Heroku treats these add-ons as attached resources: provisioning an add-on is a matter of choosing one from the add-on marketplace, and attaching it to your application.

For example, here is how to add the Heroku Redis backing store add-on to an application:
$ heroku addons:create heroku-redis:hobby-dev
Dynos do not share file state, and so add-ons that provide some kind of storage are typically used as a means of communication between dynos in an application. For example, Redis or Postgres could be used as the backing mechanism in a queue; then dynos of the web process type can push job requests onto the queue, and dynos of the queue process type can pull jobs requests from the queue.

The add-on service provider is responsible for the service – and the interface to your application is often provided through a config var. In this example, a REDIS_URL will be automatically added to your application when you provision the add-on. You can write code that connects to the service through the URL, for example:
uri = URI.parse(ENV”REDIS_URL”)
REDIS = Redis.new(:host =; uri.host, :port =; uri.port, :password =; uri.password)
Add-ons are associated with an application, much like config vars – and so the earlier definition of a release needs to be refined. A release of your applications is not just your slug and config vars; it’s your slug, config vars as well as the set of provisioned add-ons.

Logging and monitoring Heroku treats logs as streams of time-stamped events, and collates the stream of logs produced from all of the processes running in all dynos, and the Heroku platform components, into the Logplex – a high-performance, real-time system for log delivery.

It’s easy to examine the logs across all the platform components and dynos:
$ heroku logs
2013-02-11T15:19:10+00:00 herokurouter: at=info method=GET path=/articles/custom-domains host=mydemoapp.heroku.com fwd=74.58.173.188 dyno=web.1 queue=0 wait=0ms connect=0ms service=1452ms status=200 bytes=5783
2013-02-11T15:19:10+00:00 appweb.2: Started GET “/” for 1.169.38.175 at 2013-02-11 15:19:10 +0000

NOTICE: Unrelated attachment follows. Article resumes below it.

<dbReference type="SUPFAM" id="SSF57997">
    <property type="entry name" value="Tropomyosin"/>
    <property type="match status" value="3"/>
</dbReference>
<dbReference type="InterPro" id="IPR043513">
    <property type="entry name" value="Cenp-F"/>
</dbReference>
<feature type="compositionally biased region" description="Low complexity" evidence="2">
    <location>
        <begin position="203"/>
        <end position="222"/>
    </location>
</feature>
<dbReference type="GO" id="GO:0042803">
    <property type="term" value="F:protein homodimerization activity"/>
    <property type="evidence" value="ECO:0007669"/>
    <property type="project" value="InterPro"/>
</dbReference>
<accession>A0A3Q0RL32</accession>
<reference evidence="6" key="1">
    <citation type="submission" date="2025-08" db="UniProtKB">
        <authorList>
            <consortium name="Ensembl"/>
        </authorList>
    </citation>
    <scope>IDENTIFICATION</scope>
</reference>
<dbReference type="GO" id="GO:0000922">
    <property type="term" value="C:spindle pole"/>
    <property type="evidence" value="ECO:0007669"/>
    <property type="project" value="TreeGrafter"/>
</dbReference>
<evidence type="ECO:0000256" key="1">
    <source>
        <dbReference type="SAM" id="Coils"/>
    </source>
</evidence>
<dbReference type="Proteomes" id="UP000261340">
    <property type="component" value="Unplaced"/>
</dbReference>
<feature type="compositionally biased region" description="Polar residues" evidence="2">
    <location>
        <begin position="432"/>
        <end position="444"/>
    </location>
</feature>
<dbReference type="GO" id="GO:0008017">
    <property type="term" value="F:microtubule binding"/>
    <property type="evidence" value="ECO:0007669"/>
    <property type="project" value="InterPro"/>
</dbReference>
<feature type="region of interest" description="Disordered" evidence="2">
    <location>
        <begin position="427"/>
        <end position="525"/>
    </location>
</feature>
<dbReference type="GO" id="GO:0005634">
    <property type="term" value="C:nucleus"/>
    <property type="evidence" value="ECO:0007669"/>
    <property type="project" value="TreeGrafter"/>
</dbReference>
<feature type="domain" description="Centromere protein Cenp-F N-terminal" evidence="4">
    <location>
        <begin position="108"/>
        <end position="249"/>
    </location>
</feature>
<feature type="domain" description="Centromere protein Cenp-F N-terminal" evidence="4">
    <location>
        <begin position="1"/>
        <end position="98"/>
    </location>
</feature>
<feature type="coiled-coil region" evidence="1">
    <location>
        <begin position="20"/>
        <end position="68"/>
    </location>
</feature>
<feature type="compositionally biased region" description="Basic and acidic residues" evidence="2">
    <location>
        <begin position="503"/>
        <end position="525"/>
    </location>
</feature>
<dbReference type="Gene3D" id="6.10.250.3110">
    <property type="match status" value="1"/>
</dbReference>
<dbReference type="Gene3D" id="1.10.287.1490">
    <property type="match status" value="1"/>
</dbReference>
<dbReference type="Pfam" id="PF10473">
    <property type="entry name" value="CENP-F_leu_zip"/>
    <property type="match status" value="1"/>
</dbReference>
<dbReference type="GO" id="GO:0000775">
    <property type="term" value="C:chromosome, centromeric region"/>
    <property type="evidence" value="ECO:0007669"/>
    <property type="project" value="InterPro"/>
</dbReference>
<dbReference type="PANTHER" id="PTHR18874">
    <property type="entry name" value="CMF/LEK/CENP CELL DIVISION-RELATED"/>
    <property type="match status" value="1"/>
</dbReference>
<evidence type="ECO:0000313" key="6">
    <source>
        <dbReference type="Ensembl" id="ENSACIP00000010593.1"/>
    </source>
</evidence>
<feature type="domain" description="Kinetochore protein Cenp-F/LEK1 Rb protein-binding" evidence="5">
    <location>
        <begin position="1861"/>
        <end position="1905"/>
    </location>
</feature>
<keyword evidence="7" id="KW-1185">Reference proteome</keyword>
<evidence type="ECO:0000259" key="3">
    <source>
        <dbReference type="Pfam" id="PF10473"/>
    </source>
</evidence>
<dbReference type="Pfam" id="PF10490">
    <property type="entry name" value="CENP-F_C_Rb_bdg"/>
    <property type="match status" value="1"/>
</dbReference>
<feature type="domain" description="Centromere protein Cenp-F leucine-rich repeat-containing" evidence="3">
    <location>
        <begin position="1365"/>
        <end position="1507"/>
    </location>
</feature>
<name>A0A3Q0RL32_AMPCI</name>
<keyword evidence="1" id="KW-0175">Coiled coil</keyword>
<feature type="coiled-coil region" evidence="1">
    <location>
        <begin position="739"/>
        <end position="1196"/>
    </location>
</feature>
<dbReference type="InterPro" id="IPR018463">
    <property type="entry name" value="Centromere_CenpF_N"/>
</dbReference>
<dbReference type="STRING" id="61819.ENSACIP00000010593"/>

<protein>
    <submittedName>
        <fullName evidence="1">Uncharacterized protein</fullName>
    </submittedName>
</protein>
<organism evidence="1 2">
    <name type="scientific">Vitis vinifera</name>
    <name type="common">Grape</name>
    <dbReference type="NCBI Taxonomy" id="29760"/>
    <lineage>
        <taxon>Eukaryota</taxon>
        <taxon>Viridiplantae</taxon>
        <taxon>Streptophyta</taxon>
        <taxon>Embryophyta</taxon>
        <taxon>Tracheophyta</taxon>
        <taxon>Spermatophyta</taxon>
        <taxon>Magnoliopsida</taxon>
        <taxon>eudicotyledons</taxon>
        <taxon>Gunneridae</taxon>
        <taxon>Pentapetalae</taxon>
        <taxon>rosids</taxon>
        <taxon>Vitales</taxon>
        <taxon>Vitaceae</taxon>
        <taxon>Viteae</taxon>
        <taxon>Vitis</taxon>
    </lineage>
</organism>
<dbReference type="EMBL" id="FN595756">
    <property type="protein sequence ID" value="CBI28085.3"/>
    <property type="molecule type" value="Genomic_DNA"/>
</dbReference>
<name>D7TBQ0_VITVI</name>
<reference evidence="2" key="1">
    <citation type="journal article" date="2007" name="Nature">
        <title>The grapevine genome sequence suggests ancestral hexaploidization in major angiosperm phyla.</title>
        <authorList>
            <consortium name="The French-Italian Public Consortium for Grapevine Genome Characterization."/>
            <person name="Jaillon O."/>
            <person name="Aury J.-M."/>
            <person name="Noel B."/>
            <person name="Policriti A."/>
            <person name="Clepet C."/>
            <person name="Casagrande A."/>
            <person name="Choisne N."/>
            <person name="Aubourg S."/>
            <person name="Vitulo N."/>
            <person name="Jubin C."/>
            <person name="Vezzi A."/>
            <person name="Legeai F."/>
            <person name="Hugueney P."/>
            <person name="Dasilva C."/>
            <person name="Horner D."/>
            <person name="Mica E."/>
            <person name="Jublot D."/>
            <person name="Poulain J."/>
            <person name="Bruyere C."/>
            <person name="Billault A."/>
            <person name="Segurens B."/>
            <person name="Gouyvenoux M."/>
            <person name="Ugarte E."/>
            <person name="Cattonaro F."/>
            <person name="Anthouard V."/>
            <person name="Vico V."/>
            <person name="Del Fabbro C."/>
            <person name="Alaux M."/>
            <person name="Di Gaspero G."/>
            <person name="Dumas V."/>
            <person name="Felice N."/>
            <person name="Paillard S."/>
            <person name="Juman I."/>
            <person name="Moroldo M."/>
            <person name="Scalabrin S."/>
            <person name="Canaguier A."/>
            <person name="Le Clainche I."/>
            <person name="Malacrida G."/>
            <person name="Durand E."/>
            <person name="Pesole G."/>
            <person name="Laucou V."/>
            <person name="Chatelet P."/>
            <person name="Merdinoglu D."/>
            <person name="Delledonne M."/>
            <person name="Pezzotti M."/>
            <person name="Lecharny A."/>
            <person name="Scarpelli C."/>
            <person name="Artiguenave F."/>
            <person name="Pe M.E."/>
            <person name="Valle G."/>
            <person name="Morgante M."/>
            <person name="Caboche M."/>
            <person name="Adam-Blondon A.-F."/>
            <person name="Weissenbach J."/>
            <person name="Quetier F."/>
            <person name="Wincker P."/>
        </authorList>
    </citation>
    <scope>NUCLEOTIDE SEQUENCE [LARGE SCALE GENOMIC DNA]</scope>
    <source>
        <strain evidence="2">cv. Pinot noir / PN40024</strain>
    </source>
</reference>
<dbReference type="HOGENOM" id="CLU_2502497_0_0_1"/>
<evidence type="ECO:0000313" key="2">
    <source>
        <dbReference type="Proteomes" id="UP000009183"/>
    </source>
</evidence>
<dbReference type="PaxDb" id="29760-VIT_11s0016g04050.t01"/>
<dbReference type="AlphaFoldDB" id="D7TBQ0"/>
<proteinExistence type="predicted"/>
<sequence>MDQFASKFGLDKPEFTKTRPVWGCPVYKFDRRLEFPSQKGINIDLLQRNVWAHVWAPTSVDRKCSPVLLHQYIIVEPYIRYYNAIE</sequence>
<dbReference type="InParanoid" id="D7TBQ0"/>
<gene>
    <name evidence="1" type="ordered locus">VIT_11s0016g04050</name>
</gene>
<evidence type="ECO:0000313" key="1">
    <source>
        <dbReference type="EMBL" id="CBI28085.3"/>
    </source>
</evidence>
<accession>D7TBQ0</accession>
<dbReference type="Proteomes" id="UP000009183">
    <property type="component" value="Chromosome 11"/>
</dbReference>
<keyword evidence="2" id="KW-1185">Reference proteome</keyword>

2013-02-11T15:19:10+00:00 appweb.1: Started GET “/” for 2.161.132.15 at 2013-02-11 15:20:10 +0000
Here you see 3 timestamped log entries, the first from Heroku’s router, the last two from two dynos running the web process type. other components such as the routers, providing a single source of activity.

You can also dive into the logs from just a single dyno, and keep the channel open, listening for further events:
$ heroku logs –ps web.1 –tail
2013-02-11T15:19:10+00:00 appweb.1: Started GET “/” for 1.169.38.175 at 2013-02-11 15:19:10 +0000
Logplex keeps a limited buffer of log entries solely for performance reasons. To persist them, and action events such as email notification on exception, use a Logging Add-on, which ties into log drains – an API for receiving the output from Logplex.

HTTP routingDepending on your dyno formation, some of your dynos will be running the command associated with the web process type, and some will be running other commands associated with other process types.

The dynos that run process types named web are different in one way from all other dynos – they will receive HTTP traffic. Heroku’s HTTP routers distribute incoming requests for your application across your running web dynos.

So scaling an app’s capacity to handle web traffic involves scaling the number of web dynos:
$ heroku ps:scale web+5
A random selection algorithm is used for HTTP request load balancing across web dynos – and this routing handles both HTTP and HTTPS traffic. It also supports multiple simultaneous connections, as well as timeout handling.

Tying it all togetherThe concepts explained here can be divided into two buckets: those that involve the development and deployment of an application, and those that involve the runtime operation of the Heroku platform and the application after it’s deployed.

The following two sections recapitulate the main components of the platform, separating them into these two buckets.

DeployApplications consist of your source code, a description of any dependencies, and a Procfile.

Procfiles list process types – named commands that you may want executed.

Deploying applications involves sending the application to Heroku using either Git, GitHub, Dropbox, or via an API.

Buildpacks lie behind the slug compilation process. Buildpacks take your application, its dependencies, and the language runtime, and produce slugs.

A slug is a bundle of your source, fetched dependencies, the language runtime, and compiled/generated output of the build system – ready for execution.

Config vars contain customizable configuration data that can be changed independently of your source code. The configuration is exposed to a running application via environment variables.